Sorry for the awkwardly phrased title, I wasn't sure how to properly word it.

I want to do the following:

I have a vector $\vec J$ and a vector $\vec E$ with the following relation (with the parallel index referring to a unit-vector $\vec n = \vec e_3$: $$J_\| = i\epsilon_0\sum_s \frac{\omega_{ps}^2}{\omega}E_\|$$ $$\vec J_\bot = \epsilon_0\sum_s \omega_{ps}^2\frac{i\omega \vec E_\bot+\Omega_s \vec n \times \vec E_\bot}{\omega^2-\Omega_s^2}$$

I now want to find the tensor/matrix $\vec{\vec\sigma}$ so that:

$$\vec J = \vec{\vec{\sigma}}\vec E$$

The $\sigma_{33}$ component is simple and straightforward, but I have no idea how to get the other components of the tensor. I've tried writing both sides out component wise and relating that to my original equations but that didn't get me anywhere.

My textbook says that $\sigma_{11}$ = $\sigma_{22}$ and $\sigma_{12}$ = $-\sigma_{21}$ together with their values, but that doesn't make it click for me either.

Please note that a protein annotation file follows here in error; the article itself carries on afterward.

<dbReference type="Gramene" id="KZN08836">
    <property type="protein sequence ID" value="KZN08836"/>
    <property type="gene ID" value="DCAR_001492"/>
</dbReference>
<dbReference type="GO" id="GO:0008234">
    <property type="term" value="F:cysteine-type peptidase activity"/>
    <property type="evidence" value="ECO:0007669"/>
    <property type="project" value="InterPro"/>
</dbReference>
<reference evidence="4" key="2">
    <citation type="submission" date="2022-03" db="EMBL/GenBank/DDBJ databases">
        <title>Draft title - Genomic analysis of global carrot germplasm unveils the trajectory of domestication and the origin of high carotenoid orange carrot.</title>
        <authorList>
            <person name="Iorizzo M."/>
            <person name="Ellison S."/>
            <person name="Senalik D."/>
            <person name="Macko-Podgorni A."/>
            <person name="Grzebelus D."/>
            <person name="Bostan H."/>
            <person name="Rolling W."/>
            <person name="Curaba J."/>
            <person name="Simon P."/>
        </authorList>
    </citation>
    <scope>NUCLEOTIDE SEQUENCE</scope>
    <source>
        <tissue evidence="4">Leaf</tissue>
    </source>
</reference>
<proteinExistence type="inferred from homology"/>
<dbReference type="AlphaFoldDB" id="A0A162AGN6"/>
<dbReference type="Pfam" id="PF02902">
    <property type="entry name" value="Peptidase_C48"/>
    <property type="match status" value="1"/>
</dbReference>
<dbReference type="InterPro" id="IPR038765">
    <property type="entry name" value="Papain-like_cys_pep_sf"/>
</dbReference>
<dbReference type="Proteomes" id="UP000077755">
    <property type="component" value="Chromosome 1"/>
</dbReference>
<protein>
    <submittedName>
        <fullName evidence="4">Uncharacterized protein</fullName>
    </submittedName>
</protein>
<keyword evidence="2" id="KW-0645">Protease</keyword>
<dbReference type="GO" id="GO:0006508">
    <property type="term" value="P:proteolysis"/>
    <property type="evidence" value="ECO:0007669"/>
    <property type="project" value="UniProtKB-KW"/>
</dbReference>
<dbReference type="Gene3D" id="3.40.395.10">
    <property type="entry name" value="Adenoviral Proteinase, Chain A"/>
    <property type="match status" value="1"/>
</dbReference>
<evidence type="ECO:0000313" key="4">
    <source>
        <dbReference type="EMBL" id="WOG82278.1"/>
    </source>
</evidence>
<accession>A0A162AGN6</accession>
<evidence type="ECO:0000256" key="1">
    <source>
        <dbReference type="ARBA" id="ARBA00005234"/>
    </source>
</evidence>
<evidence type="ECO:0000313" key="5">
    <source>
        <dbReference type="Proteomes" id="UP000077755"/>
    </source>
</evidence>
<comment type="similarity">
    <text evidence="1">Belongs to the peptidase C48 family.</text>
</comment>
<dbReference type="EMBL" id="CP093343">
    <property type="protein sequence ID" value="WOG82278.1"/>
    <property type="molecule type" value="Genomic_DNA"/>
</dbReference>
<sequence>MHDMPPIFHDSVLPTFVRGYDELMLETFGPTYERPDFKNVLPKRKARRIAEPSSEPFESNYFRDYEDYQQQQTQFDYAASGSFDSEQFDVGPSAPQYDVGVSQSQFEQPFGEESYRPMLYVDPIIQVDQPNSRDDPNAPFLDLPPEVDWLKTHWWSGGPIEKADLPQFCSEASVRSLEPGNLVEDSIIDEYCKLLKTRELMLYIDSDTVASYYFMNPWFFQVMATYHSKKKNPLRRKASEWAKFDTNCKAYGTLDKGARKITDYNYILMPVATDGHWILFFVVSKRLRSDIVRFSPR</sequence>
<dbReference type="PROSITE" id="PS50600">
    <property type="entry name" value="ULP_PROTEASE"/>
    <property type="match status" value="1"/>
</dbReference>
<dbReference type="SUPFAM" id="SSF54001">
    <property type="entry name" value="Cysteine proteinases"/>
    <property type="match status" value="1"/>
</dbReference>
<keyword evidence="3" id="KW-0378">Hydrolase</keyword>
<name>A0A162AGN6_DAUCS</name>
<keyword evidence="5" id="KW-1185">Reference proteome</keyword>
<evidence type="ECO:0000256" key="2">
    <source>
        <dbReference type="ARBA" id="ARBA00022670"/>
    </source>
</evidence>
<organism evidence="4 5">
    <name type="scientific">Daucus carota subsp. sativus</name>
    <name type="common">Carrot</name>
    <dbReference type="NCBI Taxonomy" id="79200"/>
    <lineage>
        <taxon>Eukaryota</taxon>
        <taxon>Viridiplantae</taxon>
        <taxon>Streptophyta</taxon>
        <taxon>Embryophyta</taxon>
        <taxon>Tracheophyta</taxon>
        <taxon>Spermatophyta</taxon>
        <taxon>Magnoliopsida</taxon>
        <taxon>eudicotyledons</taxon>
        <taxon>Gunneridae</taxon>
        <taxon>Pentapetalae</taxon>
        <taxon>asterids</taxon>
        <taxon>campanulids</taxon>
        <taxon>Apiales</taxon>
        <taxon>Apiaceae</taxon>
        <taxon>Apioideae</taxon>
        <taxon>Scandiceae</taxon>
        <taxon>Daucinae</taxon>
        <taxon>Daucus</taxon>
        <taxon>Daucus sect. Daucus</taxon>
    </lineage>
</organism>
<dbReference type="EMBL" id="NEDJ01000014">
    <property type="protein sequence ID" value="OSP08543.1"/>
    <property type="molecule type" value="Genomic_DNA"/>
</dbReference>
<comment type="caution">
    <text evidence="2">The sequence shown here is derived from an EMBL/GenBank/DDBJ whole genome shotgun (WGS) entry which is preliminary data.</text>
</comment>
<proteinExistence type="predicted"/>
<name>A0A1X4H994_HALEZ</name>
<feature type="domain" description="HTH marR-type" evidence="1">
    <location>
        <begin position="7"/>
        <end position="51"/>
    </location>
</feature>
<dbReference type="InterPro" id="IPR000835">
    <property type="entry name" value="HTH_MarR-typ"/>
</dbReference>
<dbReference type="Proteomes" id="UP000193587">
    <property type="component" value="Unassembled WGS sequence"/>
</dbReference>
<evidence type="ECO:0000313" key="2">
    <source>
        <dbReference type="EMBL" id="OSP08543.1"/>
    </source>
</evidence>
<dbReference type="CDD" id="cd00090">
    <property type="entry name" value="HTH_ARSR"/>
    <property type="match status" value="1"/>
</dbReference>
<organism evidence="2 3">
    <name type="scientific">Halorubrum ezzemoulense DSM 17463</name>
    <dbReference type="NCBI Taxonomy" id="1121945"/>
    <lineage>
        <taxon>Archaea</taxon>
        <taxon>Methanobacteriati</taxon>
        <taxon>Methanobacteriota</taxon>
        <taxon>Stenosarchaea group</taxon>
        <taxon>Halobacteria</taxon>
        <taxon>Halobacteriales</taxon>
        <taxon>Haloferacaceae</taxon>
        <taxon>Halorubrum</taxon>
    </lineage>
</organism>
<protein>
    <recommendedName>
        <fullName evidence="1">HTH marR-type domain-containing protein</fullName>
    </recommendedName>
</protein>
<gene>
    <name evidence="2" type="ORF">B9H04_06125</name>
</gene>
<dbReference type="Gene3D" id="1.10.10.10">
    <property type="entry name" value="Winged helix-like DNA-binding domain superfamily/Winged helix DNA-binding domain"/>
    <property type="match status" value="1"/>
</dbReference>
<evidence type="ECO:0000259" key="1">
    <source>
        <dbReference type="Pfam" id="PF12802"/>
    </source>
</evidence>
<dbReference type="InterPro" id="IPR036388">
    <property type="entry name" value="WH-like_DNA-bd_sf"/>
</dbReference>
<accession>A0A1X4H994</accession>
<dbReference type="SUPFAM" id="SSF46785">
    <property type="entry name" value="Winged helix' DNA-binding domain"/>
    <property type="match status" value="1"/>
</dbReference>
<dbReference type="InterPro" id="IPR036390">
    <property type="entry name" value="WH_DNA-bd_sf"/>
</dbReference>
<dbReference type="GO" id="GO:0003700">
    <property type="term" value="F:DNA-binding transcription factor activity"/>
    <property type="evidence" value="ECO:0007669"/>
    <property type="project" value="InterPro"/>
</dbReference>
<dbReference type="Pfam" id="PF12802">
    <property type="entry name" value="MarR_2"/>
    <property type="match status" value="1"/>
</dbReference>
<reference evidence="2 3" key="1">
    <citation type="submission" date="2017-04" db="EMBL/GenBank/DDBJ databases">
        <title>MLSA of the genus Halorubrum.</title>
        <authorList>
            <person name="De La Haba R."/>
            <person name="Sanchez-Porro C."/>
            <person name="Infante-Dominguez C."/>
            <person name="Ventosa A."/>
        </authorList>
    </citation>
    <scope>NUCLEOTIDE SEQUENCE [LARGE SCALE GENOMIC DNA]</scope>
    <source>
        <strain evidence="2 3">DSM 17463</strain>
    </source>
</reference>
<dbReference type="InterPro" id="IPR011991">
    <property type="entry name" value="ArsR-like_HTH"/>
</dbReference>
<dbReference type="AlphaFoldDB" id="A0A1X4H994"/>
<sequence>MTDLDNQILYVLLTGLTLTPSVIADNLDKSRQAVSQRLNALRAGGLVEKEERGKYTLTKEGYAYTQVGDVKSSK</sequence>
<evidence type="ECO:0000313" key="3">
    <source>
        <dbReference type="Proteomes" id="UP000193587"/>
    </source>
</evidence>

• $\begingroup$ Clearly the $(i,3)$ and $(3,i)$ components are zero for $i \in \{1,2\}$. The summation over $s$ is a red herring, you can simply write $J_\perp = \alpha E_\perp + \beta (e_3 \times E_\perp)$. Now recall that due to the cross product's convention, $e_3 \times e_2 = \pm e_1$, and $e_3 \times e_1 = \mp e_2$ i.e., precisely one of those two products will have a negative sign. Thus, $J_1 = \alpha E_1 \pm \beta E_2$, and $J_2 = \alpha E_2 \mp \beta E_1$. Presumably your textbook's statement now makes sense. $\endgroup$ Jun 17, 2016 at 20:23

1 Answer 1


$$J_1 = \epsilon_0\sum_s \omega_{ps}^2\frac{i\omega E_1-\Omega_s E_2}{\omega^2-\Omega_s^2}=\sigma_{11}E_1+\sigma_{12}E_2.$$

Compare and find $\sigma_{11}$ and $\sigma_{12}$. Do the same for $J_2$.


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